Tuesday, September 1, 2009

State Senator Tim Golden (D-Valdosta) Slams Perdue & Majority Party in the General Assembly

Valdosta Daily Times reporting: State Sen. Tim Golden (D-Valdosta) said Monday that local officials are correct in placing the blame for higher property tax bills on the Gov. Sonny Perdue administration and the majority of the Georgia General Assembly because of their action during the 2009 session to eliminate the Homeowner Tax Relief Grant (HTRG) program.

Responding to a news release from the City of Valdosta, which forewarns homeowners of an increase in their property taxes this year, Golden said the decision to end HTRG funding to city and county governments will result in the largest property tax increase in Georgia history, causing a $200-$300 property tax increase for the average Georgia homeowner.

“While Gov. Perdue had originally proposed eliminating HTRG funding retroactive to last year, the majority leadership in the legislature instead passed House Bill 143, which kept the grants in place only for fiscal year 2009,” Golden explained. “The funding would have remained for future years only if state revenues grew by necessary percentages, and the bill’s authors knew beyond any doubt that would not happen this year. So, the HTRG is gone, and the property tax bills for homeowners are going to be considerably higher.”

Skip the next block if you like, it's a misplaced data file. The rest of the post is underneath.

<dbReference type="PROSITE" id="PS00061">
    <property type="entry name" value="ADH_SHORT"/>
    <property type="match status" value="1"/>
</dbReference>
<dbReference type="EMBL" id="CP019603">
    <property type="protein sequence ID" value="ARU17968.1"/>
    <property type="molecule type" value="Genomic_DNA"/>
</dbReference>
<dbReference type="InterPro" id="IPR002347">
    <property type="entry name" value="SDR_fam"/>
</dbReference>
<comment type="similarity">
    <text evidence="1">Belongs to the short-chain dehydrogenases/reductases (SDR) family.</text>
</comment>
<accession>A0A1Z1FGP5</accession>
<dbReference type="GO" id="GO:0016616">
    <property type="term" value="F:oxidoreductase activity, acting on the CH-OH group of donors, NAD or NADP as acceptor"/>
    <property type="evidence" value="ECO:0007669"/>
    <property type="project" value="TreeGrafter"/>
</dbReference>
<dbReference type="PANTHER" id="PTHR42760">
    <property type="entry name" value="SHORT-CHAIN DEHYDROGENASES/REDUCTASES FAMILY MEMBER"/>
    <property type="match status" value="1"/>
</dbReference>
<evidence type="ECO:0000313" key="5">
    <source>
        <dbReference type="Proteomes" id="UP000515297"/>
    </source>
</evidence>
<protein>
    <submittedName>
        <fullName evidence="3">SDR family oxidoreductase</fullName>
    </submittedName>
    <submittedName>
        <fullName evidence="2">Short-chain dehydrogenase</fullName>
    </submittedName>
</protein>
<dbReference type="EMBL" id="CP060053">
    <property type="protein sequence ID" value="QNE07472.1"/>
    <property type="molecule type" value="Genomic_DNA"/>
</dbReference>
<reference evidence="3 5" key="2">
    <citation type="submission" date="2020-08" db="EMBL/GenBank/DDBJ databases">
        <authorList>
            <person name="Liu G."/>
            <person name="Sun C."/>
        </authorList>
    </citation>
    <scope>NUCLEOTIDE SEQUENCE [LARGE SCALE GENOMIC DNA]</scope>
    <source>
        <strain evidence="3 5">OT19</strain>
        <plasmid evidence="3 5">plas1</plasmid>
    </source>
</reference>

Golden noted the Senate passed HB 143 by a vote of 29-24, the minimum number of votes needed to send the measure to the governor for his signature.

“I voted against the bill,” Golden said. “Ending the HTRG is, unfortunately, a continuation of this administration’s long-standing policy of shifting the tax burden to the local property owner through continued cuts in funding to local school systems and unfunded mandates on local governments. This tax increase comes at a time when many Georgia families have had to deal with job losses and are struggling to pay their mortgage and other household bills.”

Golden said he was in favor of a legislative proposal that could have prevented elimination of the HTRG program. HB 356 would have given local governments the power to recoup sales tax revenues that have gone uncollected. A similar program in Alabama was successful in collecting more than $1 billion, which would be more than enough to fund the $420 million needed for the homeowner tax relief grants. The majority leadership in the legislature, however, kept both proposals buried in committee.

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